This week in birds - #335

A roundup of the week's news of birds and the environment:


A chilly Ring-billed Gull rests in the waters off Anahuac National Wildlife Refuge on the Texas coast.

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The blog "Living Alongside Wildlife" records species that went extinct in 2018.

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And in 2019, our magnificent national parks are drowning in waste, including human excrement, because of the government shutdown. Although there are some law enforcement and emergency personnel on site, most park employees are on furlough and the parks are unsupervised.  So far there have been three accidental deaths at national parks during the government shutdown with the lack of rangers to supervise activities.

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Magellanic Penguins spend much of their time at sea which can be a very dangerous place for a penguin. Especially it seems for juvenile females. Research has shown that they are more likely to die at sea than males and this has had the effect of skewing the sex ratio at the Punto Tumbo colony in Argentina. There are now three males for every one female which leaves a lot of single and lonely males and has dire implications for the long-term survival of the colony. 

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North America has around half of the world's supply of salamanders and scientists fear that there may be a pandemic on the horizon that could devastate that population. The so-called Bsal fungus has almost completely wiped out several salamander populations in Europe and it may be just a matter of time before it finds its way to this continent.

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Hours after taking office this week, Brazil’s new president, Jair Bolsonaro, launched an assault on environmental and Amazon protections with an executive order transferring the regulation and creation of new indigenous reserves to the agriculture ministry, which is controlled by the powerful agribusiness lobby. This is expected to result in increased deforestation of the rainforest and violence against the indigenous people who live in them and defend those forests.

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Back in this country, the assault on environmental regulations also continues. The now ironically named Environmental Protection Agency is proposing to stop enforcing limits on mercury pollution from coal plants because it is too costly to justify and no longer "appropriate and necessary."

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The population of Bald Eagles along the East Coast continues to grow. For example, in 2018 in New Jersey there were 185 active nests that produced 172 young.

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Laura Ericson has a blog post about the important work that federal workers at our national parks do in support of birds.  

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Deadly plant pathogens such as the one that causes Sudden Oak Death can be inadvertently introduced in habitat restoration projects along with plants that have been grown in nurseries.

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The devastating collapse of a dam in southern Laos last summer resulted in areas of a protected forest being flooded and an extensive swath of that area being deforested.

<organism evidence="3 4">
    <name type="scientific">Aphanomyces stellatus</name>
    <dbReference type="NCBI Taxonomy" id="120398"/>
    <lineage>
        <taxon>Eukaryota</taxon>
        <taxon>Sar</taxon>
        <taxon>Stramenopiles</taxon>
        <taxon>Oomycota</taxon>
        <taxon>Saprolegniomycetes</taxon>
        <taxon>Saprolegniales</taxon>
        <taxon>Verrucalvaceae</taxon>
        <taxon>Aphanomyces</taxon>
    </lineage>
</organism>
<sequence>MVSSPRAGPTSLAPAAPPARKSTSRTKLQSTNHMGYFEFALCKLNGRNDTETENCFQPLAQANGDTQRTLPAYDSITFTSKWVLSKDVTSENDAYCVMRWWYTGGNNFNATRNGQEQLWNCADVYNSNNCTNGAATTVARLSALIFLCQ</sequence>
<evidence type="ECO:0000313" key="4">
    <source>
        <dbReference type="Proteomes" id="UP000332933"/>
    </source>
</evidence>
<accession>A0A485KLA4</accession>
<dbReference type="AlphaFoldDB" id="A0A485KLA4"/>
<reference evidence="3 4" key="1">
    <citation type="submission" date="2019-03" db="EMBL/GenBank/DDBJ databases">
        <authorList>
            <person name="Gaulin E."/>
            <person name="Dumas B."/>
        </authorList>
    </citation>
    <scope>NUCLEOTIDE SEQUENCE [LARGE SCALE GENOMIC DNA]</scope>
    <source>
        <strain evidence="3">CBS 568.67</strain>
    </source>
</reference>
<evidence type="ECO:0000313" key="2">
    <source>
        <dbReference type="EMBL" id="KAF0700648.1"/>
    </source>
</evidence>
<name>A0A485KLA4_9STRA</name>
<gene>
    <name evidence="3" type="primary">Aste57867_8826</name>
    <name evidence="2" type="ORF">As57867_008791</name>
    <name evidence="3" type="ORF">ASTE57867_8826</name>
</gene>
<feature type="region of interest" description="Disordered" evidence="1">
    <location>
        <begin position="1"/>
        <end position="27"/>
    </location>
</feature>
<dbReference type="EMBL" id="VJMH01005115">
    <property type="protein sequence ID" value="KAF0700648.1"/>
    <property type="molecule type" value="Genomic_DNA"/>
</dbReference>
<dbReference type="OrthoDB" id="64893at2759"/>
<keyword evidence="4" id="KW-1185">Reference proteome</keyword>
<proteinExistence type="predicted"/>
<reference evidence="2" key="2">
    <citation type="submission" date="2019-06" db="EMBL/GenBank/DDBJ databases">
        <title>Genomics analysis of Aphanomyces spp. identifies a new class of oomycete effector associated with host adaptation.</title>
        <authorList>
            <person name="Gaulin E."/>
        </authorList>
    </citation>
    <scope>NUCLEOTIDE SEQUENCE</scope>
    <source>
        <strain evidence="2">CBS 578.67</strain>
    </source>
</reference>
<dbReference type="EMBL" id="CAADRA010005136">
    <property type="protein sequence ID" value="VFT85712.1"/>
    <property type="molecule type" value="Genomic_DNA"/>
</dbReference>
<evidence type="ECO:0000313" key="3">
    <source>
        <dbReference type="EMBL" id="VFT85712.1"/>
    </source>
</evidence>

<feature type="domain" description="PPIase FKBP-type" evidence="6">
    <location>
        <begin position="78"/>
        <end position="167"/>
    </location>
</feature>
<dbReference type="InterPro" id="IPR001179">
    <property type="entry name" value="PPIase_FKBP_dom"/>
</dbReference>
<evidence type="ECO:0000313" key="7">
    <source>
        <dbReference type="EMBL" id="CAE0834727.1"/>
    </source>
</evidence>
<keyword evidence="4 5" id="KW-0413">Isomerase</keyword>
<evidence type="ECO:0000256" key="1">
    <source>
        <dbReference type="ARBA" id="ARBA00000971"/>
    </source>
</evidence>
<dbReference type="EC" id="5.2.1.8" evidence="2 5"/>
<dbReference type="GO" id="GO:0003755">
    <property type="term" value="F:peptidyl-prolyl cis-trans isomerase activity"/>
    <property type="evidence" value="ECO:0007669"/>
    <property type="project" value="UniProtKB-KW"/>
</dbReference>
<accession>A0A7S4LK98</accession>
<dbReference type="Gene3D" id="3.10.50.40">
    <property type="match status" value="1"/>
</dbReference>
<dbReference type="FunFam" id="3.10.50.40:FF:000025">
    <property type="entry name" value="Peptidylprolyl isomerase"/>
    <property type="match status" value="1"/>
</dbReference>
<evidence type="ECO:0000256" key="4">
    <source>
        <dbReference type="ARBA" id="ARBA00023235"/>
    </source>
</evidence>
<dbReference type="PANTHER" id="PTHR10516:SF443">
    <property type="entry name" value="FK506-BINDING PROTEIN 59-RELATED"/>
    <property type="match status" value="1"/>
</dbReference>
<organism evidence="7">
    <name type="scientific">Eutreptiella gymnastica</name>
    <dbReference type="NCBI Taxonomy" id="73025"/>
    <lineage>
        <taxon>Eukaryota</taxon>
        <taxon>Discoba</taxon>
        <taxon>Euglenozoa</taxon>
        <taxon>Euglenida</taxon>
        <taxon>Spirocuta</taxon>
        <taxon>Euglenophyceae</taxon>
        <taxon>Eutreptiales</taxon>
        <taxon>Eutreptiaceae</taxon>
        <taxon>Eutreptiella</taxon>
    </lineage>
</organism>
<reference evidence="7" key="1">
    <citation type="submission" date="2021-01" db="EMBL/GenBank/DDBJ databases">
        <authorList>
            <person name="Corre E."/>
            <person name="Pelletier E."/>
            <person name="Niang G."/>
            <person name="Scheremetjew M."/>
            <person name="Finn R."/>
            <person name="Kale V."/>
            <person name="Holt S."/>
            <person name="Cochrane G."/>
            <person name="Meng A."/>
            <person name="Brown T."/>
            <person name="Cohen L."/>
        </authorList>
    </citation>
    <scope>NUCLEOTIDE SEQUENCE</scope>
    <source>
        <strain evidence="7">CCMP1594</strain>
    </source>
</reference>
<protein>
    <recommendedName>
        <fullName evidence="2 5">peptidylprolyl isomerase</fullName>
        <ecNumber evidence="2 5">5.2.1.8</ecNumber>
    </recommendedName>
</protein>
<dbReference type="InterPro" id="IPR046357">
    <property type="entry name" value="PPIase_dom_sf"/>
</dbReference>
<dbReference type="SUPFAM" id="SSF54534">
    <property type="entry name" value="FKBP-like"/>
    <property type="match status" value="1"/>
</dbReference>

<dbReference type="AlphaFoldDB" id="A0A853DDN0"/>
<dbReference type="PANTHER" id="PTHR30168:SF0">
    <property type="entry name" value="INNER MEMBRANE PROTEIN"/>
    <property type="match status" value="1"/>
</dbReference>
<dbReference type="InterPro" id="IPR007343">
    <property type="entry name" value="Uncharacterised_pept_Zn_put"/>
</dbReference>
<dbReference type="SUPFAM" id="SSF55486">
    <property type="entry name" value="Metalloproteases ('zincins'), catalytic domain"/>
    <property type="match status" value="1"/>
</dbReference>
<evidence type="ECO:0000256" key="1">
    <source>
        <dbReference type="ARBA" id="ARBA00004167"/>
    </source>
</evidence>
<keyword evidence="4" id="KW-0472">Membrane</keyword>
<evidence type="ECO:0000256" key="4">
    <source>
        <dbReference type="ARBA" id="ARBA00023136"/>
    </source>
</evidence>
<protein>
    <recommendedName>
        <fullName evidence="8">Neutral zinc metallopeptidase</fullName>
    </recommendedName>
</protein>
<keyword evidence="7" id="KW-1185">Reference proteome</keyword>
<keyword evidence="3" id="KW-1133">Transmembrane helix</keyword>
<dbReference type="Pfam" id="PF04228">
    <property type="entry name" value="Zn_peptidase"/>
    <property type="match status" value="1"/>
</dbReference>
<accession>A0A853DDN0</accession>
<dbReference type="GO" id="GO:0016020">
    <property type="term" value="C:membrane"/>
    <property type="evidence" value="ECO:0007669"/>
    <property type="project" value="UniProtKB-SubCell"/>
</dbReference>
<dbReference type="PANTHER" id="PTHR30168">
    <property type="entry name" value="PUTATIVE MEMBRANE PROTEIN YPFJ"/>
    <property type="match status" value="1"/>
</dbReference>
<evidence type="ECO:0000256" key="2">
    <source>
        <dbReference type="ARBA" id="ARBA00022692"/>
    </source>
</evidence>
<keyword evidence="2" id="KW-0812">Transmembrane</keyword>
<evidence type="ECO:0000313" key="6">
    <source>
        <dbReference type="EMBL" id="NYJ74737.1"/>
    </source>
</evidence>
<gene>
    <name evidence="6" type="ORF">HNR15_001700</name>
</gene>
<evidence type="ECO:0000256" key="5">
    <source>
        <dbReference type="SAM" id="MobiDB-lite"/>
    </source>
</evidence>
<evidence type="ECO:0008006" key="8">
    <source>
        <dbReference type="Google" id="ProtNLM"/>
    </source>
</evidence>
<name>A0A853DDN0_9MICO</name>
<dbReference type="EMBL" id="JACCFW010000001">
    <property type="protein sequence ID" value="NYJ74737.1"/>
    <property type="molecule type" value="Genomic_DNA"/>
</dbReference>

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There is an environmental movement afoot to ban single-use plastic straws. Environmentalists hope that this will stir a larger conversation about runaway plastics pollution of the Earth.  

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The Black-throated Finch of Australia is an endangered species. An area set aside for the protection of the bird just happens to sit atop the site earmarked for a massive coal mine, leading some conservationists to denounce the plans as an "elaborate hoax."  

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One way to effectively monitor the biodiversity of a given area is to set up passive listening devices to record the sounds of that area.

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A project of experimentally broadcasting wildflower seeds over degraded areas of prairie has been shown to be working to increase plant diversity and abundance in those areas.

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The current administration in Washington continues to make plans to open up the Arctic National Wildlife Refuge to oil exploration as soon as possible, but they are downplaying the disturbance that such drilling would cause.

Comments

  1. Ah, this negative effect on the National Parks is so sick! That is all I have to say today.

    ReplyDelete
    Replies
    1. Not only the parks themselves but the fact that it is putting people's lives at risk. It makes me sick, too.

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  2. I liked the tidbits about the Magellanic Penguins skewed population ratios and the resurgence of the Bald Eagles. This week I saw in the news a Bald Eagle that landed on the shoulder of a man watching a football game in a stadium. Of course there were selfies involved and the obligatory instant fame. In Ancient Rome that event would have been interpreted as a portent of the man's future greatness. :-)

    ReplyDelete
    Replies
    1. Indeed. We should follow the future trajectory of that man's life and see if the ancient Roman projection comes true.

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